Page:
The problem Schellenberg was addressing in "The Appraisal of Modern Records" was the overwhelming proliferation of government records. The problem for the field of therapeutic communities and environments is the inverse: Its history is characterised by the paucity of early and recent records, either because so little was created in the white heat of the work, or because so much has been lost.iv The history of PETT itself is filled with the history of the loss of records: fortunately, although they were bombed on the way up to Scotland, where they were being sent for safekeeping, the Q Camps records survived; but the Q Camps office, and “Records of 50 years of social and other work” housed alongside it didn't (Letter 1941 Marjorie Franklin to David Wills).v When he was researching his biography of Homer Lane, PETT founding Trustee David Wills approached the Public Record Office for the Recorder of Cambridge's file on the prosecution of Lane, but was told it was still embargoed; when he returned after the period of embargo ended, he was told the file had been destroyed: despite David Wills' expressed interest in it, a key file for the history of therapeutic community was destroyed because it did not meet the Public Records Office's criteria for Importance and Permanent Retention. Essential collections of records being held on behalf of PETT by Founder Marjorie Franklin and co-Founding Trustee Arthur Barron were destroyed on her death and following his stroke respectively. The Archive and Study Centre itself came into being because mainstream repositories did not want to take in the extraordinarily rich and important David Wills Collection, which included the Q Camps archives - subject of a current British Academy grant, and the only survivor of the three sets of collections farmed out among themselves for safekeeping by the Trust's founders: Had PETT not stepped in, the extremely important David Wills Collection may well have been lost, as they were, and as have many others:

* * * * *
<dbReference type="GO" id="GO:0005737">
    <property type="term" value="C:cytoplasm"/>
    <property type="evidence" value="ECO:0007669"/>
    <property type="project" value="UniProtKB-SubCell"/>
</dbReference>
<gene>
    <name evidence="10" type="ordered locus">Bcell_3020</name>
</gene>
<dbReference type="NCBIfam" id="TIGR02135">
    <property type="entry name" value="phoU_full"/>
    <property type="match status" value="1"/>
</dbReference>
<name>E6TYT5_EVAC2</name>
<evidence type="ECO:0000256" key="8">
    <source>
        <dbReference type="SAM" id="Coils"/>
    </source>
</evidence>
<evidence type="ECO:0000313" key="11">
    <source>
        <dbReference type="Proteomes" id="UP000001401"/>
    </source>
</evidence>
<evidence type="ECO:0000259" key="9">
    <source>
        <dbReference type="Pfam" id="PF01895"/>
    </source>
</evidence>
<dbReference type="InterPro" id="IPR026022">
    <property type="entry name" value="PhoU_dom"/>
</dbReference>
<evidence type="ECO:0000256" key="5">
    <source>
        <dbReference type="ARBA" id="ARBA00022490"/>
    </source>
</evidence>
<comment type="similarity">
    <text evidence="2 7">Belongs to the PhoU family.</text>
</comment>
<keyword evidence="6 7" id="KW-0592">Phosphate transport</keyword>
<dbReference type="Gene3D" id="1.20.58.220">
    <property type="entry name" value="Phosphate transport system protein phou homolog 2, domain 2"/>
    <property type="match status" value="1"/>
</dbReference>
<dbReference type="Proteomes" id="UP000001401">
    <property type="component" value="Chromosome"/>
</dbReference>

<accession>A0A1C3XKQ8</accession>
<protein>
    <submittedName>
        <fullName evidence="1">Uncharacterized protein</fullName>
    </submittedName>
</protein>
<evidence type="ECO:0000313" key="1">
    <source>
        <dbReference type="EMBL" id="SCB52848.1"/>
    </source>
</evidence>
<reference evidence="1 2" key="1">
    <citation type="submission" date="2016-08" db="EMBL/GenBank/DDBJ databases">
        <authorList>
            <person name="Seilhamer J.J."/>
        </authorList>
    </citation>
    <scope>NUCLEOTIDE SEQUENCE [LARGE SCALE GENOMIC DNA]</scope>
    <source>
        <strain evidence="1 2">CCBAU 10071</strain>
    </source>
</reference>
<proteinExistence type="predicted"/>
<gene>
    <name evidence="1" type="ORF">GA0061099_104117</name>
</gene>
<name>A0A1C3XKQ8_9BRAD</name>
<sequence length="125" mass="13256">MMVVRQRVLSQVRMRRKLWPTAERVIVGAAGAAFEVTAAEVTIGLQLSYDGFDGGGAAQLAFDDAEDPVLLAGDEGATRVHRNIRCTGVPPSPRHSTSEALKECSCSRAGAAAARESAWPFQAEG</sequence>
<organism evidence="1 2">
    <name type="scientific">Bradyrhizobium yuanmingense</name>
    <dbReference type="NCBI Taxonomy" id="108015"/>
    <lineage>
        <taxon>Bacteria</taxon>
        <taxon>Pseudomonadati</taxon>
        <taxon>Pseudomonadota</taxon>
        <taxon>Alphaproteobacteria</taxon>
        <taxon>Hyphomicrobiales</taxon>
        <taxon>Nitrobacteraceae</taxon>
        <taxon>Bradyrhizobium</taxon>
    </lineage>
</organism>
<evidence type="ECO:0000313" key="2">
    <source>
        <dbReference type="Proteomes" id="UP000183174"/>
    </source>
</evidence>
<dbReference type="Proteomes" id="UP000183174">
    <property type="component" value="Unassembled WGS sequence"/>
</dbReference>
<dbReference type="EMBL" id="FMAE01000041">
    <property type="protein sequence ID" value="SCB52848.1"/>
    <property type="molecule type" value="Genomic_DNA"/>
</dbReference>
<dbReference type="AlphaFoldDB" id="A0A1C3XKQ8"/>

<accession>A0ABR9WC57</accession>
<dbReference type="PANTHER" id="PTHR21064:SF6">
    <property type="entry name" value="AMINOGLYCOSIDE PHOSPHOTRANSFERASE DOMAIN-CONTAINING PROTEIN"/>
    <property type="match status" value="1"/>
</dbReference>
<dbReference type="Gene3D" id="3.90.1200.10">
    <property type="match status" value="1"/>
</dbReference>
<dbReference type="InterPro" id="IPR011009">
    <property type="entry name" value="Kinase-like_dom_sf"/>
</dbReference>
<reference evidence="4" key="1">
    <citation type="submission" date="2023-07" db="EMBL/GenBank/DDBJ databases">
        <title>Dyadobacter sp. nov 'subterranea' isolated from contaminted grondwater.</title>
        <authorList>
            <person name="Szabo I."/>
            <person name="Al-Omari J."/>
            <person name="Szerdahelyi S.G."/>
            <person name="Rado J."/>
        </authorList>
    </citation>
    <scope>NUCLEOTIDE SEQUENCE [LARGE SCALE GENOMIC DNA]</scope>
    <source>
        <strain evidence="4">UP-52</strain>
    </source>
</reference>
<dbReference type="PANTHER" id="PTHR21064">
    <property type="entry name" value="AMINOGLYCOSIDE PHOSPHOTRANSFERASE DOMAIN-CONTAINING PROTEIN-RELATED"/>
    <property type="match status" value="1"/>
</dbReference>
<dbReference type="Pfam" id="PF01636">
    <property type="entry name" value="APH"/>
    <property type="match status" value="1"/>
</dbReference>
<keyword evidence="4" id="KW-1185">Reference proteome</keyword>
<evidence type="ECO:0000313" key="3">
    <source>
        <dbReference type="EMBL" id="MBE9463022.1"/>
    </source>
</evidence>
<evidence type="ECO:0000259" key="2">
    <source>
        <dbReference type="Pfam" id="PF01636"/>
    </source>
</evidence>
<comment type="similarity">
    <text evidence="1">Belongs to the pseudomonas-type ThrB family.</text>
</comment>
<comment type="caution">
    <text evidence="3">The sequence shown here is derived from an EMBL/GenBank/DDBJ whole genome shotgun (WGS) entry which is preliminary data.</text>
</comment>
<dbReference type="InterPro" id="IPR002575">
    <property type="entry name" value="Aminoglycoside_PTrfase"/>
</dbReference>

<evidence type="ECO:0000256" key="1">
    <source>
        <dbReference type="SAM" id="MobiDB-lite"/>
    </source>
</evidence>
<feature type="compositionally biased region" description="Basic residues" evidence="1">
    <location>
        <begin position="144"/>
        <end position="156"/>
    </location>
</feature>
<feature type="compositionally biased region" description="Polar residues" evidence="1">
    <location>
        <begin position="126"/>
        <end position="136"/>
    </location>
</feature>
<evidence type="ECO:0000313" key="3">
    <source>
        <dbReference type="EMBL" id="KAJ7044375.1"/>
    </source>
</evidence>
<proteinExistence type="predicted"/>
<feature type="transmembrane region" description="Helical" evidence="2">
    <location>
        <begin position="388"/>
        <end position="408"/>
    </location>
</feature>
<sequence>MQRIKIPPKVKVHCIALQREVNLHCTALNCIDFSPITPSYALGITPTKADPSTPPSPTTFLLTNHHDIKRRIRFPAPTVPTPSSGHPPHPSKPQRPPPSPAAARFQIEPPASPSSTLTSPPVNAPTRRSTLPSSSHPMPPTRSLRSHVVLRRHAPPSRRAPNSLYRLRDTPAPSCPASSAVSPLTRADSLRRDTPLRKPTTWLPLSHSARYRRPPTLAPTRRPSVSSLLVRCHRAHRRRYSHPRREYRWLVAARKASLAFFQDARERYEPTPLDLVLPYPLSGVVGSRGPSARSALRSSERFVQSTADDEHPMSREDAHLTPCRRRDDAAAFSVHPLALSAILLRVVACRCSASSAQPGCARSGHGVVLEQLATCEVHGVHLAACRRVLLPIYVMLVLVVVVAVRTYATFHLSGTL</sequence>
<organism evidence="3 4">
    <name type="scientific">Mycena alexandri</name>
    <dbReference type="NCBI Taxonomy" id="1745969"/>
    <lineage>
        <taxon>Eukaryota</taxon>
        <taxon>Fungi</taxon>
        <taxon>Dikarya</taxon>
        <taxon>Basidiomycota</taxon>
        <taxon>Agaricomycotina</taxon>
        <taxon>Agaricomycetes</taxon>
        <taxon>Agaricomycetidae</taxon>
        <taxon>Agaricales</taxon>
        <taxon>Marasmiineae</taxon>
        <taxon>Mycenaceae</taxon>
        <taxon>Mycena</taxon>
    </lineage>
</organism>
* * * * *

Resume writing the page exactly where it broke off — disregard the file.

“Innumerable therapeutic environments small and large have come and gone leaving no trace, except in the rapidly disappearing lives and memories of those who were in some way associated with them. When even some extremely important and influential places leave virtually no surviving archives for key periods and episodes - Summerhill School and the Cassel Hospital for their pre-war manifestations, the Northfield Military Psychiatric Hospital for the whole of its pioneering war-time existence - , and considering the conditions of therapeutic work in pioneering environments and the events and disasters affecting them over the last hundred years, the miracle is that some archive collections do survive.” (Fees 2008. See also Fees 1998)


Where the problem for archives in the mainstream/local government tradition is the proliferation of records and how to weed them, the problem for therapeutic communities and their history is the rarity of surviving records, and how precious this makes them. This doesn't mean that the Archive and Study Centre doesn't 'weed' collections - in processing a recent collection a significant number of papers were recycled or destroyed, running into several bins and a half dozen black bags - but the starting point and the criteria for selection and retention are different; and where an entire community's archives are intact, the unique value that completeness gives them.


The starting point for the mainstream/local government tradition is the business of the organisation. It has to be; and when the local government archives which are at the heart of the tradition began broadening their collections to take in non-governmental records of County families and the wider community, it was at first done (technically) illegallyvi. The broadening of their remit to serve and represent the local community generally means, in a sense, that the Archive and Study Centre is an equivalent in relation to therapeutic communities of the modern County Record Offices in relation to their counties today. But the starting point is different.